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History as a Temporal Continuum: From Walter Scott to William Stubbs

  • Helen Kingstone
Chapter
Part of the Palgrave Studies in Nineteenth-Century Writing and Culture book series (PNWC)

Abstract

Victorian thinkers followed Hegel’s historicist principle that the same processes unite past, present, and future: what Kingstone terms a temporal continuum. This is visible in writers as diverse as Walter Scott, Auguste Comte, Charles Lyell, Karl Marx, and John Ruskin. Kingstone argues that the nineteenth-century “death of religion” is better understood as a transfer of religious feeling to history. The second half contrasts early-Victorian fluidity between history and journalism with late-Victorian professionalization. Early-Victorian critiques of hindsight by Thomas Carlyle and Thomas Macaulay are contrasted with William Stubbs’ and J. R. Seeley’s definitions of history as a scientific discipline modelled on Leopold von Ranke. The final section shows how histories by David Hume, Charles Dickens, and others all finish with the 1688 Glorious Revolution and avoid contemporary history.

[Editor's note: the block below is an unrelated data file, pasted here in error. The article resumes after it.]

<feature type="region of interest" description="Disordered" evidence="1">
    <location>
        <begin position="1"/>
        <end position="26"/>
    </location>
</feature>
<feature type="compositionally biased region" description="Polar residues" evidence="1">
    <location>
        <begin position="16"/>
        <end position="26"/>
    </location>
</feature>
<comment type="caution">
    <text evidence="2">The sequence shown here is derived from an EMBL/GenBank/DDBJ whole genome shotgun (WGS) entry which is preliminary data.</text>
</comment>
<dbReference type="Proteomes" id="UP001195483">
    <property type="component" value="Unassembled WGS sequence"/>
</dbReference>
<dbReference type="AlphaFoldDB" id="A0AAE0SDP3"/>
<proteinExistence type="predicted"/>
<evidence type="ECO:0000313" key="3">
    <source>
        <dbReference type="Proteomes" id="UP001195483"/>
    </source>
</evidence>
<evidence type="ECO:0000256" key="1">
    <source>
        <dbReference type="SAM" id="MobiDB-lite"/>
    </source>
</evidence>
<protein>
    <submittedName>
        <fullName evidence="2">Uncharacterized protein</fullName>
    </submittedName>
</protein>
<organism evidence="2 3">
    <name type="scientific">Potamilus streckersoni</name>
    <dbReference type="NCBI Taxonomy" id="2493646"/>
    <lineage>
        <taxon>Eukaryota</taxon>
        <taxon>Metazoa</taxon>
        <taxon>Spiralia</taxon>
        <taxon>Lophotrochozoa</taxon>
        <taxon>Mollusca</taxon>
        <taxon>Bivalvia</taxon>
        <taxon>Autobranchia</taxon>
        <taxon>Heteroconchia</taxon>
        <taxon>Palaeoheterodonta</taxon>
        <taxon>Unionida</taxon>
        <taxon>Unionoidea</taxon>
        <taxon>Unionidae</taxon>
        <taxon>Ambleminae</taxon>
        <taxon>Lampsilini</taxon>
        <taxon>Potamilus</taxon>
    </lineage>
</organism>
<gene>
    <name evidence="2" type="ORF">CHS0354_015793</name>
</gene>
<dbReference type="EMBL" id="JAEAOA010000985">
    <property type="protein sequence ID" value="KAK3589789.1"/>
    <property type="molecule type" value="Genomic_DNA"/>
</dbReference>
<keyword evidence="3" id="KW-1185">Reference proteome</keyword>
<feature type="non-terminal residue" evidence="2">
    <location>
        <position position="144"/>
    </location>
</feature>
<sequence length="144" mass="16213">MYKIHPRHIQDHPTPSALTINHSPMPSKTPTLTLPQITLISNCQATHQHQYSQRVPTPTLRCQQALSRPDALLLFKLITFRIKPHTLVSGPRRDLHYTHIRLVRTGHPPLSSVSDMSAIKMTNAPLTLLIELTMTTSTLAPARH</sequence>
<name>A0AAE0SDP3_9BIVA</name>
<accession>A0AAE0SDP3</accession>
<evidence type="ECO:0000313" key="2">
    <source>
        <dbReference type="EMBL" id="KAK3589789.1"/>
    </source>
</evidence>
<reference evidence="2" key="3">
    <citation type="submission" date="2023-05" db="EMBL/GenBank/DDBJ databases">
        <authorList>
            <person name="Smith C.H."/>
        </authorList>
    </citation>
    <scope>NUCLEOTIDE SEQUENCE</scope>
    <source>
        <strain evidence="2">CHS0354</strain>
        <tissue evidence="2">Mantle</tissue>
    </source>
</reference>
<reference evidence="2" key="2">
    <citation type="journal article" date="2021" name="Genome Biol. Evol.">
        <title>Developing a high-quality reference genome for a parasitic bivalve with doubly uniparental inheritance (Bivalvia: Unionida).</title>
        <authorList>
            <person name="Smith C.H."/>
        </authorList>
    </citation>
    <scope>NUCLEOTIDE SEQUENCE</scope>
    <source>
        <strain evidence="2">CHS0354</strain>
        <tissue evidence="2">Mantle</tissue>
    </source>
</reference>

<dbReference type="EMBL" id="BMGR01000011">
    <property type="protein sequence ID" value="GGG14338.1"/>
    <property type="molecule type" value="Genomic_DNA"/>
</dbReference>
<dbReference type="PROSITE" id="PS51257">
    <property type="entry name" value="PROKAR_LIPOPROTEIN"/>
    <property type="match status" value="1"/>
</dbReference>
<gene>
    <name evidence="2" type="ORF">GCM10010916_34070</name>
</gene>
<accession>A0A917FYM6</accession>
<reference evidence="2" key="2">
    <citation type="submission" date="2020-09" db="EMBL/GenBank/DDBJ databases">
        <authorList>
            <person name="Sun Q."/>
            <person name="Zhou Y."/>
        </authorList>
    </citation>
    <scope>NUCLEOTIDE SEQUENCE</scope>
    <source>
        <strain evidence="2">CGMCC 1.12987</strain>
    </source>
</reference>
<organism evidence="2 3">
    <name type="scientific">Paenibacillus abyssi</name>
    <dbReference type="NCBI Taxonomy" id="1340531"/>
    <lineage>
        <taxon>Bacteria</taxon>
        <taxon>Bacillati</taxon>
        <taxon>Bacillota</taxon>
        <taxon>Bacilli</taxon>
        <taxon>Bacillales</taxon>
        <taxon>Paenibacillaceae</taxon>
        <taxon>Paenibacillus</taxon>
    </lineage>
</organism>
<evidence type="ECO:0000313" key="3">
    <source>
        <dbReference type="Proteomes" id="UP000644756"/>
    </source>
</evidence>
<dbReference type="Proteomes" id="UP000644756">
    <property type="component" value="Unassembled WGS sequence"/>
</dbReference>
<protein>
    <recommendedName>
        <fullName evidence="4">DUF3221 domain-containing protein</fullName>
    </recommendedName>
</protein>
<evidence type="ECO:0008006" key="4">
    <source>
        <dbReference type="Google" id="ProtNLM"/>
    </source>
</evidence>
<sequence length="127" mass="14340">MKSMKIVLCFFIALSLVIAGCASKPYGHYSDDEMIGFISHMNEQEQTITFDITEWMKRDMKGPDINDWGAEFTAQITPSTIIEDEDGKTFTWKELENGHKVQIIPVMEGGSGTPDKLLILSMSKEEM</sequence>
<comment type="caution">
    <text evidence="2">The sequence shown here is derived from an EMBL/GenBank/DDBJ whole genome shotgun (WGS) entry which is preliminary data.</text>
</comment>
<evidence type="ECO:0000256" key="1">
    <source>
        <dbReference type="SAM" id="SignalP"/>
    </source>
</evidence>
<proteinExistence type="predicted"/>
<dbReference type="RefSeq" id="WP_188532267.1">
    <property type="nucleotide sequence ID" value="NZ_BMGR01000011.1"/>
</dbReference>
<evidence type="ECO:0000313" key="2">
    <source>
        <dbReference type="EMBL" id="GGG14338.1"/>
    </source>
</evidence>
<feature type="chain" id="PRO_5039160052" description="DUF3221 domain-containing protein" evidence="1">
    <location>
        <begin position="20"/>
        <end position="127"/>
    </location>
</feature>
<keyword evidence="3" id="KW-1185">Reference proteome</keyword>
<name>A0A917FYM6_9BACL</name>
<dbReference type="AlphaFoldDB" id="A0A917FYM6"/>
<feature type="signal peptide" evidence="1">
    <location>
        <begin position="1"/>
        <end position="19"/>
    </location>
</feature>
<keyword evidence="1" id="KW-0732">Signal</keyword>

Keywords

Nineteenth Century Temporal Continuum Modern History History Textbook Contemporary History 
These keywords were added by machine and not by the authors. This process is experimental and the keywords may be updated as the learning algorithm improves.

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Copyright information

© The Author(s) 2017

Authors and Affiliations

  • Helen Kingstone
    • 1
  1. 1.Leeds Centre for Victorian StudiesLeeds Trinity UniversityLeedsUnited Kingdom

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